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A labour arbitrator in British Columbia says two long-time paramedics should be fired after they were accused of mistreating a patient who was in pain and allowed to crawl to an elevator.

In a written statement issued last month, Paul Love says video from a building in Vancouver’s Downtown Eastside where Alyson Banner and Michael Crawford were called on Oct. 14, 2019, “shockingly reveals” the paramedics leading a 56-year-old man who is crawling to the elevator.

Love’s decision says Banner claimed a cot wouldn’t fit in the elevator and then told a mental health worker that the writhing man was not in pain and could walk.

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Had the mental health worker not spoken up or there was no video evidence, Love says the complaint may not have succeeded.

CUPE Local 873, which represented Banner and Crawford and opposed their discharge, did not respond to a request for comment.

The ruling says the paramedics showed a lack of remorse by being dishonest throughout the investigation and the hearing, prompting what Love says is “most probably” a career ending decision by upholding their firings.

“The lack of candour both during the interview and at the hearing, demonstrates that although (Banner and Crawford) are experienced and well trained, the bonds of trust have been broken,” Love says in the decision.

“This is a tragic case in terms of the careers of the (paramedics), their treatment of the patient and their demonstrated lapse of service which reflects poorly on the employer.”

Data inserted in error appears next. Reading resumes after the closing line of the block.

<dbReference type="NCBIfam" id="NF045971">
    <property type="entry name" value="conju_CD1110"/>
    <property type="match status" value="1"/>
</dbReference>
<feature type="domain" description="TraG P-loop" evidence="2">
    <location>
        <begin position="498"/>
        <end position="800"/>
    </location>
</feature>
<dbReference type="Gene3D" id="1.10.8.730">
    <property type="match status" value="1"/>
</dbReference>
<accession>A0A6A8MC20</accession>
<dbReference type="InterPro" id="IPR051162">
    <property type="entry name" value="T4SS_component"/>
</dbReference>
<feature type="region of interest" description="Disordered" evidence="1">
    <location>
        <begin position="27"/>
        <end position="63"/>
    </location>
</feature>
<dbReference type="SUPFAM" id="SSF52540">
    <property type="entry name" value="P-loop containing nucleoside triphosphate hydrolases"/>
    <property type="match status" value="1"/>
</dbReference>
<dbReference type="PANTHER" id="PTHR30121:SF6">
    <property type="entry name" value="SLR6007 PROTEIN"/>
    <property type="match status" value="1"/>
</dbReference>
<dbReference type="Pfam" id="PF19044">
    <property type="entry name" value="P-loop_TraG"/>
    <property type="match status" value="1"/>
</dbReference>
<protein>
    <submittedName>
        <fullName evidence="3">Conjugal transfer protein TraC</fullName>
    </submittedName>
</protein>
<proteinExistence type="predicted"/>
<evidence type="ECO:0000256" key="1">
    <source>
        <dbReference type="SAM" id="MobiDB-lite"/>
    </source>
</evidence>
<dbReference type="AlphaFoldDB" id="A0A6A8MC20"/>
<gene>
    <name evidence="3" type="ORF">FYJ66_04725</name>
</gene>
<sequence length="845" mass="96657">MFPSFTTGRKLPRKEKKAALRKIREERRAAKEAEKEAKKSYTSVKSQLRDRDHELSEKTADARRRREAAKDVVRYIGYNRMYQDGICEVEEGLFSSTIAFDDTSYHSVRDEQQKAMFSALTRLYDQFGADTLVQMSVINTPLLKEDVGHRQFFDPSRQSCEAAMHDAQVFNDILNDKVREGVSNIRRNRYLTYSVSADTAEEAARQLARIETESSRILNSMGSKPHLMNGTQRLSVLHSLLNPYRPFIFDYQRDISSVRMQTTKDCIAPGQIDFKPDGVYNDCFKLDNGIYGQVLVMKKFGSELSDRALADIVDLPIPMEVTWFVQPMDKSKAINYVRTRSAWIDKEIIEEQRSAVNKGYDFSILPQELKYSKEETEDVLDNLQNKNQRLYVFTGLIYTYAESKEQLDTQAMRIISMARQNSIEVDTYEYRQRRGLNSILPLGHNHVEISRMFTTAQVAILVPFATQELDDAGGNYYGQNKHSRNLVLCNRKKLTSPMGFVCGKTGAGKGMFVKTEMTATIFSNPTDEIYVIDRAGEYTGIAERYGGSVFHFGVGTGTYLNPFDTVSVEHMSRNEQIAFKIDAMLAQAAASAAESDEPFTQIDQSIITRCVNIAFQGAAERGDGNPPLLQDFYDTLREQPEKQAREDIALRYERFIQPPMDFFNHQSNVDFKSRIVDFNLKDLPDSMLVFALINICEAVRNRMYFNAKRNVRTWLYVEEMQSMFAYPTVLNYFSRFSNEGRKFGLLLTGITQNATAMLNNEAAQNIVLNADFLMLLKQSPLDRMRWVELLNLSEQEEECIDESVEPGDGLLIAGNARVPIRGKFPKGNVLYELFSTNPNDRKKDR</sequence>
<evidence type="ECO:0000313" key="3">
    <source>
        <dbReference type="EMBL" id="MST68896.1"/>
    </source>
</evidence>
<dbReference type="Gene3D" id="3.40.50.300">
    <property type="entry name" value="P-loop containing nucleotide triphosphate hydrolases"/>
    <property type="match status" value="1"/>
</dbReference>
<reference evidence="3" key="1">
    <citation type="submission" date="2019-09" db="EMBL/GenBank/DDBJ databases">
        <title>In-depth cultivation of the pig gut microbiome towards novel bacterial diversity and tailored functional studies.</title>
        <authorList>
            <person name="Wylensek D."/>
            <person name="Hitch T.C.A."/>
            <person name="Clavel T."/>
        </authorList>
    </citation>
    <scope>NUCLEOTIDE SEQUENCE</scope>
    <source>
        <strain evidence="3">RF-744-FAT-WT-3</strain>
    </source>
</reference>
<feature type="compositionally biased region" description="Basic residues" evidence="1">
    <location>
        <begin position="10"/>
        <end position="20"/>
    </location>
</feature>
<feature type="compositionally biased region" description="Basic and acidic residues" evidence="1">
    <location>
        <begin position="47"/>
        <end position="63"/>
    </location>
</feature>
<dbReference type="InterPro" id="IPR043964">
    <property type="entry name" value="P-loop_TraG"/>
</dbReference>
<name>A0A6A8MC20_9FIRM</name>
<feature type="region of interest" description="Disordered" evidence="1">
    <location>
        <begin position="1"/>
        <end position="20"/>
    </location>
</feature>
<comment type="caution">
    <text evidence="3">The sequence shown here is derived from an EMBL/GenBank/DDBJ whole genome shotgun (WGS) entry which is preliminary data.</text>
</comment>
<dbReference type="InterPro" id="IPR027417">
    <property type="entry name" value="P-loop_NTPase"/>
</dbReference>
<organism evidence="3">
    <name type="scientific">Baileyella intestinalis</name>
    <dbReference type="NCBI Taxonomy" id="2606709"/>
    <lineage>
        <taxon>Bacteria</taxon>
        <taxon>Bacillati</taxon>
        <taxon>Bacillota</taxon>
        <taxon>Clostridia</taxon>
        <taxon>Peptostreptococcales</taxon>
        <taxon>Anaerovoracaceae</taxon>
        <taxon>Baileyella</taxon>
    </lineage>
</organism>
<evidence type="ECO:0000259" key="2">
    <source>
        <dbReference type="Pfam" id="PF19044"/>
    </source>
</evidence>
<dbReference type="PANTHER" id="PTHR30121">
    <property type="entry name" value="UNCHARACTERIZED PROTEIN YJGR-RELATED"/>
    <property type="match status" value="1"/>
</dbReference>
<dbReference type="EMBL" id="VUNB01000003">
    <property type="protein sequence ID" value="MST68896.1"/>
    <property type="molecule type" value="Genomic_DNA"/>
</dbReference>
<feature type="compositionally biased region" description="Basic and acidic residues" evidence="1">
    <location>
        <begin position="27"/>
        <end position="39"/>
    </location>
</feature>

Both Banner and Crawford said the man, who is not named, was aggressive, foul-mouthed and refused treatment, but the mental health worker provided notes disputing that assessment.

The patient was diagnosed with life-threatening sepsis, which Love says “can result in delusional thinking, agitation and confusion.”

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The man spent three days in intensive care and three months recovering in hospital, Love says in the decision.

He says he struggled with the decision by British Columbia Emergency Health Services to fire Banner and Crawford, calling the case only a “small slice” of the paramedics’ combined 17 years of service.

“A theme suggested by the employer throughout the hearing, which I agree with, is it is difficult to imagine that this type of substandard patient care by a paramedic would be afforded to anyone out of the (Downtown Eastside), and the patient, a resident of the (Downtown Eastside), should not have experienced this treatment,” the decision says.

Love upheld the firings and dismissed union grievances about the timing, style and fairness of the investigation by British Columbia Emergency Health Services.

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